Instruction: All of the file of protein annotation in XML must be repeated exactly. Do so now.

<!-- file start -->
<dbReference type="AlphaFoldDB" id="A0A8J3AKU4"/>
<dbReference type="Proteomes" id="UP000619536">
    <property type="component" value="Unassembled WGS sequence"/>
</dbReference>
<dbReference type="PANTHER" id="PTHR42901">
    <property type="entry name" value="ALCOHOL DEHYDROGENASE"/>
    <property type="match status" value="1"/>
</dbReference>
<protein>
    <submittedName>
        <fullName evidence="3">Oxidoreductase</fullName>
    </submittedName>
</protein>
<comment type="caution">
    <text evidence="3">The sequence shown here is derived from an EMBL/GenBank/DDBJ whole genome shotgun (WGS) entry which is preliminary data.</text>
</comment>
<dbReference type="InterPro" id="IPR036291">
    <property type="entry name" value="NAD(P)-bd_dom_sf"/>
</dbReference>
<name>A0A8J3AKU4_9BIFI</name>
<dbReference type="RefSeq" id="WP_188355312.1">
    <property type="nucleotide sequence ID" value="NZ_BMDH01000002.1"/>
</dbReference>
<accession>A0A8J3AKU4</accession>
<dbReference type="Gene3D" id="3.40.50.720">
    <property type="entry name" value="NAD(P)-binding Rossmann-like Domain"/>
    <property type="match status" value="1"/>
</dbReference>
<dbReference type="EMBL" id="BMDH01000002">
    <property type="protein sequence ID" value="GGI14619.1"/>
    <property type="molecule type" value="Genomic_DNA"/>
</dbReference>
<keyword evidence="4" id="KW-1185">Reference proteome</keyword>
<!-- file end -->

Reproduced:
<dbReference type="AlphaFoldDB" id="A0A8J3AKU4"/>
<dbReference type="Proteomes" id="UP000619536">
    <property type="component" value="Unassembled WGS sequence"/>
</dbReference>
<dbReference type="PANTHER" id="PTHR42901">
    <property type="entry name" value="ALCOHOL DEHYDROGENASE"/>
    <property type="match status" value="1"/>
</dbReference>
<protein>
    <submittedName>
        <fullName evidence="3">Oxidoreductase</fullName>
    </submittedName>
</protein>
<comment type="caution">
    <text evidence="3">The sequence shown here is derived from an EMBL/GenBank/DDBJ whole genome shotgun (WGS) entry which is preliminary data.</text>
</comment>
<dbReference type="InterPro" id="IPR036291">
    <property type="entry name" value="NAD(P)-bd_dom_sf"/>
</dbReference>
<name>A0A8J3AKU4_9BIFI</name>
<dbReference type="RefSeq" id="WP_188355312.1">
    <property type="nucleotide sequence ID" value="NZ_BMDH01000002.1"/>
</dbReference>
<accession>A0A8J3AKU4</accession>
<dbReference type="Gene3D" id="3.40.50.720">
    <property type="entry name" value="NAD(P)-binding Rossmann-like Domain"/>
    <property type="match status" value="1"/>
</dbReference>
<dbReference type="EMBL" id="BMDH01000002">
    <property type="protein sequence ID" value="GGI14619.1"/>
    <property type="molecule type" value="Genomic_DNA"/>
</dbReference>
<keyword evidence="4" id="KW-1185">Reference proteome</keyword>